Mobile Checkout: Do Your Mobile Payment Forms Actually Work?
Mobile ecommerce revenues are big business with UK consumers predicted to spend over £20 billion on mobile devices in 2016; accounting for 36% of online sales, according to research conducted by the Centre for Retail Research for RetailMeNot.
Customers want to browse and shop on smartphones and tablets, and with Google practically forcing retailers to invest in mobile-responsive websites; this trend shows no signs of abating. However, according to the latest research from The Baymard Institute: “the average checkout process and data input (i.e. form fields) experience was seriously flawed.”
Customers are clearly spending money on mobiles; but they could be spending so much more, without all the frustration checkout forms cause.
The research, based on 50 major mcommerce sites, found that “many usability issues are so severe that they will prevent users from completing their orders.” Given that these benchmark studies have been done over the past four years, the report states that “it comes as little surprise that mobile checkouts are generally really poor.”
Mobile Checkouts: 6 Factors For Successful MCommerce
When it comes to designing a checkout that will work, here are a few key areas that you need to look at more closely.
#1: Total order cost
Customers generally know that the product cost is never the full order value. At the very least, shipping costs usually have to be included. And yet, some retailers force customers to enter address and card details before showing the total.
There is a direct correlation between the number of entry fields and the percentage of people who abandon the process. Failing to disclose the total until the end merely increases frustration and uncertainty, as any additional costs will influence whether a customer goes through with a sale.
#2: Sort out your shipping
Most retailers now offer a range of shipping options. Except, it seems, on mobiles. Data shows that “24% of mobile sites don’t show cost and/or speed for all of their shipping options” and 47% don’t offer store pickup / local collection on mobile devices.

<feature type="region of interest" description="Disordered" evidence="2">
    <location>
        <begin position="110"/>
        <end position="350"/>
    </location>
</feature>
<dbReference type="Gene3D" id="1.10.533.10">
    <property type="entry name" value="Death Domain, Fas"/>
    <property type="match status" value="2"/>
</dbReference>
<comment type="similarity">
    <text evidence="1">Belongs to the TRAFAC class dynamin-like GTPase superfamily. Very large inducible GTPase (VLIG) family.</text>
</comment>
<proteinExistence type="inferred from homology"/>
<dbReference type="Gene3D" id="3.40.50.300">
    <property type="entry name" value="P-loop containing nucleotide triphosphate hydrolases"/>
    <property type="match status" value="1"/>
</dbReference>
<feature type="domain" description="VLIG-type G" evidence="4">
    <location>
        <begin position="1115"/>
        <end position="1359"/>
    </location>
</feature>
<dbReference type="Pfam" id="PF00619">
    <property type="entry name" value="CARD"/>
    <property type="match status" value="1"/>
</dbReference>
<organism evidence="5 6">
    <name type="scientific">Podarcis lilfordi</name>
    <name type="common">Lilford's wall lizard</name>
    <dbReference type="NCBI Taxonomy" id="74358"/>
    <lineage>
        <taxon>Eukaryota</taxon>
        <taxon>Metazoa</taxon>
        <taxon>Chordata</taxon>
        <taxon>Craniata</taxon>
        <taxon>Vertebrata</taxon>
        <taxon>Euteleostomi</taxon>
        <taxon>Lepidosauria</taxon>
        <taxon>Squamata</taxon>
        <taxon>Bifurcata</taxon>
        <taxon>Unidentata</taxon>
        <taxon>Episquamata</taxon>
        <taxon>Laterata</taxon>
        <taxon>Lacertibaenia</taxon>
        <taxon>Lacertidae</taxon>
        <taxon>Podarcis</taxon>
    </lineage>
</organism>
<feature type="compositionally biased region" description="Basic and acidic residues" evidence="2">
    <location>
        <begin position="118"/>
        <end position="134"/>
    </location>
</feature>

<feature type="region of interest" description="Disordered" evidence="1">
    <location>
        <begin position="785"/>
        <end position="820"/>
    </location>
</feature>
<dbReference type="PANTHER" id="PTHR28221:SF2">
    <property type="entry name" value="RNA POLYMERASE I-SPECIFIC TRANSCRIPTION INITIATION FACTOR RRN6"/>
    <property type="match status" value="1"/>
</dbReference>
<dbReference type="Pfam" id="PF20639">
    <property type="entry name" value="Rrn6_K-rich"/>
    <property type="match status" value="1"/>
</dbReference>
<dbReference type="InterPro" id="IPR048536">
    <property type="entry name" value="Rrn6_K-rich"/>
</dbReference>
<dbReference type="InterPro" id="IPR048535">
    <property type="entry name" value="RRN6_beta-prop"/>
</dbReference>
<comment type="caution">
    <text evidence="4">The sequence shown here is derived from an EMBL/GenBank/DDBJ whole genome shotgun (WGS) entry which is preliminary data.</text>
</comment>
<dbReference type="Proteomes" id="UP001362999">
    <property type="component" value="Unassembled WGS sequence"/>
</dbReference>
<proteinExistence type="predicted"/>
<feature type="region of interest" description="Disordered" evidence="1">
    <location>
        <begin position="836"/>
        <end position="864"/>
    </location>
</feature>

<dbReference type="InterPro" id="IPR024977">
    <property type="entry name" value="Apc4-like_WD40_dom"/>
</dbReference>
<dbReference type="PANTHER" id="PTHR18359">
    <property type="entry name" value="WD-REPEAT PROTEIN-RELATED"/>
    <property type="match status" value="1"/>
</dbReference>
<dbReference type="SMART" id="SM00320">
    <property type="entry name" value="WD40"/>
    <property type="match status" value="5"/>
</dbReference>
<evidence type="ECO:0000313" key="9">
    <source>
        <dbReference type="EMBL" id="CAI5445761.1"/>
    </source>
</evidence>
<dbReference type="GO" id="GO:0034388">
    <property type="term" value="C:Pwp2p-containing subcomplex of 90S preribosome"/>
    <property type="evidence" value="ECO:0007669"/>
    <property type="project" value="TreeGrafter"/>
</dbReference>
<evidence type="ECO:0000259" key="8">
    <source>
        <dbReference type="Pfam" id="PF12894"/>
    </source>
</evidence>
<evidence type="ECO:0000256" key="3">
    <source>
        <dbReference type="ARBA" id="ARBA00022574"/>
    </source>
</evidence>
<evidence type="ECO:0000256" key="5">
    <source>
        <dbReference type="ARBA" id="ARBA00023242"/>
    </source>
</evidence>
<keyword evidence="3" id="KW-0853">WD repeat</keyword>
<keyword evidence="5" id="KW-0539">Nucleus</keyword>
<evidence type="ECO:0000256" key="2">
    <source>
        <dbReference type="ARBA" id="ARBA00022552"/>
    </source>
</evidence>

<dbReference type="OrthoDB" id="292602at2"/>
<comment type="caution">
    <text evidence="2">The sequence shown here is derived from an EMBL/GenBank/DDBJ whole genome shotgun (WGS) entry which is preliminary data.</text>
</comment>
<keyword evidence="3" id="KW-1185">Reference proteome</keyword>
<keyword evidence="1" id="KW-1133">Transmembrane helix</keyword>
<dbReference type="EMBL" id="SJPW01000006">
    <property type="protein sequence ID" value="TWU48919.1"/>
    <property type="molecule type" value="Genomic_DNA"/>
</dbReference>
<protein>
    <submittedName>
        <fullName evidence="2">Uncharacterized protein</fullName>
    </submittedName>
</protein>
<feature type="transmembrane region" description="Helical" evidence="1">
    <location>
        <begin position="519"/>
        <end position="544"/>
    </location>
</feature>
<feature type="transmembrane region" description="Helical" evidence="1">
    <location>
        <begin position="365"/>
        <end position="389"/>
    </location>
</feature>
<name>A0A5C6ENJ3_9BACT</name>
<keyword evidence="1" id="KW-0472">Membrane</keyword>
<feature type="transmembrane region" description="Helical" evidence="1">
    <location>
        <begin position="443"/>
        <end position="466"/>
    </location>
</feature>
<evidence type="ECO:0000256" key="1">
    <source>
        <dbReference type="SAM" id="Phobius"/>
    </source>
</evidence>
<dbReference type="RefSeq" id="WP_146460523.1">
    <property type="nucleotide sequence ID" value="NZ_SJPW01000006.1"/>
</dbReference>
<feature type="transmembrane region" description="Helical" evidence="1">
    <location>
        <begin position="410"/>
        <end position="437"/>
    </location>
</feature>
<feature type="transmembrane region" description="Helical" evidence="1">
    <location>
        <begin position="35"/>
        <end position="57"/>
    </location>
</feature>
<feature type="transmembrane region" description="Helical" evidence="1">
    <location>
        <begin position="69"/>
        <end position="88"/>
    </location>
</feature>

When a mobile basket doesn’t show the same range of options as a browser, customers are left in the dark. This uncertainty encourages many to abandon the process.
#3: Make guest options more prominent
Checkouts need guest options to ensure one-stop shoppers complete a sale. Most mobile website owners understand and offer this, which is a big leap forward for mcommerce. Except for the fact that, right now, 88% of page layouts are so poor that most users didn’t see the guest option.
Remember, smaller screens reduce the amount of time a customer is going to spend looking for things, so if they can’t see something quickly it will be overlooked.
#4: Simplify mobile payment forms
Here’s what you want to avoid; a customer looking at your payment forms and saying “Argh do I have to type all this once again!”
In this case, the customer has already given the correct information and clicked the right option, to show that the shipping and billing address are the same. The form doesn’t hide the extra input fields, leading most customers to assume they need to fill in the same details twice.
Asking for the same information twice is a common cause of cart abandonment. Ensure input complexity is kept to an absolute minimum.
When it comes to address fields, 80% of sites still offer endlessly long drop-downs for country selection, instead of automatically populating that data. Currency options should be set accordingly; further reducing the time it takes to go through a checkout.
#5: Fix field descriptions
According to Baymard Institute data, “the average site performs poorly,” when it comes to descriptions, “with several sites having directly harmful implementations.” Missing or confusing descriptions result in abandoned carts.
Take a look at this cart in landscape mode (iPhone 5S, iOS 9.1). With the keyboard taking up 70% of the screen, a customer can only see 1 or 2 entry fields at a time, making the process seem longer and more difficult.
Some of the most common problems include:
- 94% fail to clearly indicate required and optional fields, leading to confusing error messages or customers guessing what information they need to provide.
- 65% cause privacy concerns, by asking for seemingly unnecessary information. A brief explanation is better than an abandoned cart.
- 38% of mobile fields place the descriptions in the wrong place, causing multiple interaction issues. Placing these above the field is more effective.
#6: Error messages are still broken
According to the latest data, “The average site has a downright poor Error Message experience.” Generic messages (“invalid [phone/email/security code/..]”) are common across 92% of mobile websites, further slowing down the checkout process since an order cannot be complete until the field is fixed.
Whereas, adaptive error messages, that show a customer exactly what needs correcting would reduce this frustration at a key point in the checkout process.
None of these challenges will be fixed overnight. Mobile design is still constrained by the platform; but customer demand for smartphone shopping is only going to increase. Ensure your customers have a mobile experience that keeps them coming back.
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